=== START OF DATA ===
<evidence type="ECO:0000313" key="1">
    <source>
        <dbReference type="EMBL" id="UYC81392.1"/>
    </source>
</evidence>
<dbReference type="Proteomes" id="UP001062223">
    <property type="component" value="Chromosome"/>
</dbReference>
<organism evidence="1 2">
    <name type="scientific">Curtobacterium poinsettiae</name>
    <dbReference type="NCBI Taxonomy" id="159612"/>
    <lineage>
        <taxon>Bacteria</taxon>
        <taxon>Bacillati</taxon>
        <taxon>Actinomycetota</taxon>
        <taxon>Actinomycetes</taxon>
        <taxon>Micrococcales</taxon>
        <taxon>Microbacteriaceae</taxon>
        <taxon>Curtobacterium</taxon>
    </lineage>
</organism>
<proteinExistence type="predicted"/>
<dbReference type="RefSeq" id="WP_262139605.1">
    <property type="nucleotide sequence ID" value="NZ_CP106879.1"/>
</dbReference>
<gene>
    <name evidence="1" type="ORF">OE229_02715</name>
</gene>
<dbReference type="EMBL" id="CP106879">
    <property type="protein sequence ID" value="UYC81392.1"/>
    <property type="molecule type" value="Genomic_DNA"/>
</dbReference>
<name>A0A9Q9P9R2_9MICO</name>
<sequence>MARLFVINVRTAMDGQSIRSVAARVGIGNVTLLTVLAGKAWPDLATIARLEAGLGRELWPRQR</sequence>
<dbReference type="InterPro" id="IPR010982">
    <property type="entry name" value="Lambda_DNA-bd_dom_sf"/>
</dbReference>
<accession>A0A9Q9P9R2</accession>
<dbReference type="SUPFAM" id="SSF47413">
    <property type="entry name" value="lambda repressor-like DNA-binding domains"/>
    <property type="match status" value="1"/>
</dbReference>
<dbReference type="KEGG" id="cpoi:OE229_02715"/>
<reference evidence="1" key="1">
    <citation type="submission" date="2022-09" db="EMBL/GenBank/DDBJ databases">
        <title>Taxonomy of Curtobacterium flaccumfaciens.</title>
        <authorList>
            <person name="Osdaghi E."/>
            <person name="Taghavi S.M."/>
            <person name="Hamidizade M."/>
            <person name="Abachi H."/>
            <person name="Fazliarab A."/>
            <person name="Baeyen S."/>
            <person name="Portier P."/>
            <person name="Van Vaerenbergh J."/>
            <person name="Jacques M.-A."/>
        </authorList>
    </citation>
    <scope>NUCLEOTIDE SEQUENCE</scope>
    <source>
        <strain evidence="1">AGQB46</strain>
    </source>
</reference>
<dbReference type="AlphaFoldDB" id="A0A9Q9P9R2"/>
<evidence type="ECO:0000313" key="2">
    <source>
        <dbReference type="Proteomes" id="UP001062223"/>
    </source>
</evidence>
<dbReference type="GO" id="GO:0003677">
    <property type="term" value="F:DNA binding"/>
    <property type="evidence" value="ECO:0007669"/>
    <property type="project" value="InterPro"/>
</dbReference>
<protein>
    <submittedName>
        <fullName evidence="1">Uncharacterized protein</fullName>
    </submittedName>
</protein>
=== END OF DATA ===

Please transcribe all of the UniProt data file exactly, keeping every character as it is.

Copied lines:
<evidence type="ECO:0000313" key="1">
    <source>
        <dbReference type="EMBL" id="UYC81392.1"/>
    </source>
</evidence>
<dbReference type="Proteomes" id="UP001062223">
    <property type="component" value="Chromosome"/>
</dbReference>
<organism evidence="1 2">
    <name type="scientific">Curtobacterium poinsettiae</name>
    <dbReference type="NCBI Taxonomy" id="159612"/>
    <lineage>
        <taxon>Bacteria</taxon>
        <taxon>Bacillati</taxon>
        <taxon>Actinomycetota</taxon>
        <taxon>Actinomycetes</taxon>
        <taxon>Micrococcales</taxon>
        <taxon>Microbacteriaceae</taxon>
        <taxon>Curtobacterium</taxon>
    </lineage>
</organism>
<proteinExistence type="predicted"/>
<dbReference type="RefSeq" id="WP_262139605.1">
    <property type="nucleotide sequence ID" value="NZ_CP106879.1"/>
</dbReference>
<gene>
    <name evidence="1" type="ORF">OE229_02715</name>
</gene>
<dbReference type="EMBL" id="CP106879">
    <property type="protein sequence ID" value="UYC81392.1"/>
    <property type="molecule type" value="Genomic_DNA"/>
</dbReference>
<name>A0A9Q9P9R2_9MICO</name>
<sequence>MARLFVINVRTAMDGQSIRSVAARVGIGNVTLLTVLAGKAWPDLATIARLEAGLGRELWPRQR</sequence>
<dbReference type="InterPro" id="IPR010982">
    <property type="entry name" value="Lambda_DNA-bd_dom_sf"/>
</dbReference>
<accession>A0A9Q9P9R2</accession>
<dbReference type="SUPFAM" id="SSF47413">
    <property type="entry name" value="lambda repressor-like DNA-binding domains"/>
    <property type="match status" value="1"/>
</dbReference>
<dbReference type="KEGG" id="cpoi:OE229_02715"/>
<reference evidence="1" key="1">
    <citation type="submission" date="2022-09" db="EMBL/GenBank/DDBJ databases">
        <title>Taxonomy of Curtobacterium flaccumfaciens.</title>
        <authorList>
            <person name="Osdaghi E."/>
            <person name="Taghavi S.M."/>
            <person name="Hamidizade M."/>
            <person name="Abachi H."/>
            <person name="Fazliarab A."/>
            <person name="Baeyen S."/>
            <person name="Portier P."/>
            <person name="Van Vaerenbergh J."/>
            <person name="Jacques M.-A."/>
        </authorList>
    </citation>
    <scope>NUCLEOTIDE SEQUENCE</scope>
    <source>
        <strain evidence="1">AGQB46</strain>
    </source>
</reference>
<dbReference type="AlphaFoldDB" id="A0A9Q9P9R2"/>
<evidence type="ECO:0000313" key="2">
    <source>
        <dbReference type="Proteomes" id="UP001062223"/>
    </source>
</evidence>
<dbReference type="GO" id="GO:0003677">
    <property type="term" value="F:DNA binding"/>
    <property type="evidence" value="ECO:0007669"/>
    <property type="project" value="InterPro"/>
</dbReference>
<protein>
    <submittedName>
        <fullName evidence="1">Uncharacterized protein</fullName>
    </submittedName>
</protein>